Jim Chanos, the hedge fund manager who is famously shorting China, told Fortune late last year that the country was "embarking on something unprecedented." He was referring to the massive construction boom that has been underway for years, and that was supercharged by a 2008 stimulus package that pumped four trillion yuan ($586 billion) into the economy. In his opinion, the speculative bubble in real estate would end in a big pop, empty buildings, and pain for the country's broader economy.Read the whole thing here.
For those who side with team Chanos, data is seeping out of China that suggests that he may right.
And then there is this, from the New York Times:
SHANGHAI — The head of China’s national audit office warned on Monday that the country was facing growing risks because of a sharp rise in local government debt and poor controls over borrowing by investment companies set up by municipalities, provinces and other bodies.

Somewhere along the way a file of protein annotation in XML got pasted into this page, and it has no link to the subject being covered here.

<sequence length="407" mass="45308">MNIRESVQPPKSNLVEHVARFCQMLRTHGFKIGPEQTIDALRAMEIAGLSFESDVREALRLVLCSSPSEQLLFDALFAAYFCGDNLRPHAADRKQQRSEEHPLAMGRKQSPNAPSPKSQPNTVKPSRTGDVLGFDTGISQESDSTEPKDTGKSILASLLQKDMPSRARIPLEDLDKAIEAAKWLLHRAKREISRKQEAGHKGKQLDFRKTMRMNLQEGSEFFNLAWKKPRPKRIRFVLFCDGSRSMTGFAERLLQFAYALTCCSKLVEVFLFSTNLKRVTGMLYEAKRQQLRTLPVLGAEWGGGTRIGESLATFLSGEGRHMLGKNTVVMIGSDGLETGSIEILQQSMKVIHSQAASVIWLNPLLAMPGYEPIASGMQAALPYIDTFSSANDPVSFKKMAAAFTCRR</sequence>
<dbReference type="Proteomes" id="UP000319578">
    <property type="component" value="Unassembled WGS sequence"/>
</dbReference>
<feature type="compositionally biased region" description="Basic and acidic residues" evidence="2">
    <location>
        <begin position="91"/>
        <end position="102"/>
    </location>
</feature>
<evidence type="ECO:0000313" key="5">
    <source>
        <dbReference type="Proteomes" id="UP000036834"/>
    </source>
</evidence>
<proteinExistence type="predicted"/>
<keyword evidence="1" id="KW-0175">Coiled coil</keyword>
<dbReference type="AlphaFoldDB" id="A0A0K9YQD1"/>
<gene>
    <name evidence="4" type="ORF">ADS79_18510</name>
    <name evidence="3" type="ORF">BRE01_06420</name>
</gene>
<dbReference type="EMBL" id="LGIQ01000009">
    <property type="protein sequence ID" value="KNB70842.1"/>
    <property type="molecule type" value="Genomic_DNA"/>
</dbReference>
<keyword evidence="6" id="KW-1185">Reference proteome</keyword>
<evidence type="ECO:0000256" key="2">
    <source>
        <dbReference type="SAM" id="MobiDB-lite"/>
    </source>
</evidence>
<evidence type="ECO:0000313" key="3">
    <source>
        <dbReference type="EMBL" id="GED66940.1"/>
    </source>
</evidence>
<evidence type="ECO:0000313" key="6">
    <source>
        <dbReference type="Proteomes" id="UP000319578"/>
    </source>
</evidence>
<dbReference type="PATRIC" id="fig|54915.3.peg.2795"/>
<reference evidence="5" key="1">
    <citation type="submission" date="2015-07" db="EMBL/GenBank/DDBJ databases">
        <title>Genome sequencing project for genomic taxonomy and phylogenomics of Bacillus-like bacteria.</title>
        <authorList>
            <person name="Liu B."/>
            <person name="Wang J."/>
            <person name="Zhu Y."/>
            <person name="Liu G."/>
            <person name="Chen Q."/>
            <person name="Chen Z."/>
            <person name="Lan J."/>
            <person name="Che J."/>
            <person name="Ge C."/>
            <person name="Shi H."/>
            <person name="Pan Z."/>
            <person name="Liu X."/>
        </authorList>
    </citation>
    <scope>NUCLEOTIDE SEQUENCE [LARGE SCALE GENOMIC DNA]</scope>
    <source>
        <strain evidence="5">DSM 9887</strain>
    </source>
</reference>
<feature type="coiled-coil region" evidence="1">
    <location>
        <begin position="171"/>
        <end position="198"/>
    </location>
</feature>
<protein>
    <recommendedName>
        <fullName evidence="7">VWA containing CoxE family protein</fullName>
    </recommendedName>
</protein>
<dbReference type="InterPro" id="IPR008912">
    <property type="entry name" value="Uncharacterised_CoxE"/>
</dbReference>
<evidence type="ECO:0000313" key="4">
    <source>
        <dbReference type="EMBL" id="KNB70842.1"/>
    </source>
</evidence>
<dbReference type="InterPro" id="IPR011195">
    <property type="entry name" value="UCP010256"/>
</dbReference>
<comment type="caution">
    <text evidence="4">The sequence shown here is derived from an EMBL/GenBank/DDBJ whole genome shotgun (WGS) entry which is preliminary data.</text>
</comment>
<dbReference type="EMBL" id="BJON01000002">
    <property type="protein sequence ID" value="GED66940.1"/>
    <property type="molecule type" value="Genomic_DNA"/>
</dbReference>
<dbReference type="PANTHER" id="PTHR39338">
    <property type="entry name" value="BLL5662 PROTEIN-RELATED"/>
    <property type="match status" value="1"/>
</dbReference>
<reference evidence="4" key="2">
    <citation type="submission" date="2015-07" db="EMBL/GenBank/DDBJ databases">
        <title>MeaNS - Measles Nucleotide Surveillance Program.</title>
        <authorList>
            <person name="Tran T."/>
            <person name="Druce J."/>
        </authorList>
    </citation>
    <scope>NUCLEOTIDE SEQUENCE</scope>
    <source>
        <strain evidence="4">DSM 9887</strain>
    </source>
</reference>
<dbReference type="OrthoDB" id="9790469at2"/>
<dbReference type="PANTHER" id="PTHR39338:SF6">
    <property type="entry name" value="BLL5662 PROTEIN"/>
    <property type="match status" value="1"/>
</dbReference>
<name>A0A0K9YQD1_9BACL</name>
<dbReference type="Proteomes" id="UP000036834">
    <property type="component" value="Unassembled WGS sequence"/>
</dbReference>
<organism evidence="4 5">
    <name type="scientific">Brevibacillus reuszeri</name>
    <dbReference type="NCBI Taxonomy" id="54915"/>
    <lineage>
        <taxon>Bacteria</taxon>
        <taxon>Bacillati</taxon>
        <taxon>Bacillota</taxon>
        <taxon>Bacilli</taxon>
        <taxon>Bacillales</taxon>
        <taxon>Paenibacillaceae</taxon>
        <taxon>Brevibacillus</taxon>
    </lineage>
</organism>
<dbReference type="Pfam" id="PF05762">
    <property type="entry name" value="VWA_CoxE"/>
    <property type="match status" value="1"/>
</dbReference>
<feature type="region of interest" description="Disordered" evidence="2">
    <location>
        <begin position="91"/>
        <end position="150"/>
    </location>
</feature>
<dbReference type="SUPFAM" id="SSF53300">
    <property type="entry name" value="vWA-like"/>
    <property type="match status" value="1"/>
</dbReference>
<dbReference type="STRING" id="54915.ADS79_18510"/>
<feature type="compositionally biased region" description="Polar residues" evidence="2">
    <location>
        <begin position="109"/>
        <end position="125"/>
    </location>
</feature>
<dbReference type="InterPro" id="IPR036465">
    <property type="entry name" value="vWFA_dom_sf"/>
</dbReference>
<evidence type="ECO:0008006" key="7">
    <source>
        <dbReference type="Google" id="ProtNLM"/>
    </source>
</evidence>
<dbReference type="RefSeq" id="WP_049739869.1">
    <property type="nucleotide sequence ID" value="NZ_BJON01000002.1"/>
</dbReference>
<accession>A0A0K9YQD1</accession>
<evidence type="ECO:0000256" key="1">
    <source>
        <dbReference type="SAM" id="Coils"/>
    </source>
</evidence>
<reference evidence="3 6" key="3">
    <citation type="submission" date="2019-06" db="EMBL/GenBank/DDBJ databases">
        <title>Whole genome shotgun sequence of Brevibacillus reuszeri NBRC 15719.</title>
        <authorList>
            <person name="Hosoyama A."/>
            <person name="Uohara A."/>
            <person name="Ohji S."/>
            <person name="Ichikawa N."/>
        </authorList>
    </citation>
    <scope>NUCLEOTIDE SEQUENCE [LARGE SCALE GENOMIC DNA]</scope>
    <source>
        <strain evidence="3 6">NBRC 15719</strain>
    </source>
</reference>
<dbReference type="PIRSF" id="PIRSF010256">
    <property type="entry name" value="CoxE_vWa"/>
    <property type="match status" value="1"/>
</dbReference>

Read it here.
Liu Jiayi, the top auditor in China, said on Monday that at the end of last year local government debt had reached $1.7 trillion, or about 27 percent of the nation’s gross domestic product. He said better regulation was needed to manage the debt risks.
“The management of some local government financing platforms is irregular, and their profitability and ability to pay their debts is quite weak,” Mr. Liu said in a speech Monday.
The release of the report by the national auditor, who works under China’s cabinet, or State Council, comes as worries are growing that China’s economy is overheating. Beijing is now trying to rein in bank lending to moderate growth and tame inflation and property prices.
Unwise investment patterns, a runaway housing bubble, massive government debt, much of it at the provincial and local level, and widespread corruption -- sound familiar? All the signs point to a massive economic collapse in China in the next few years, and I shudder to think of the financial, social, and political consequences of that.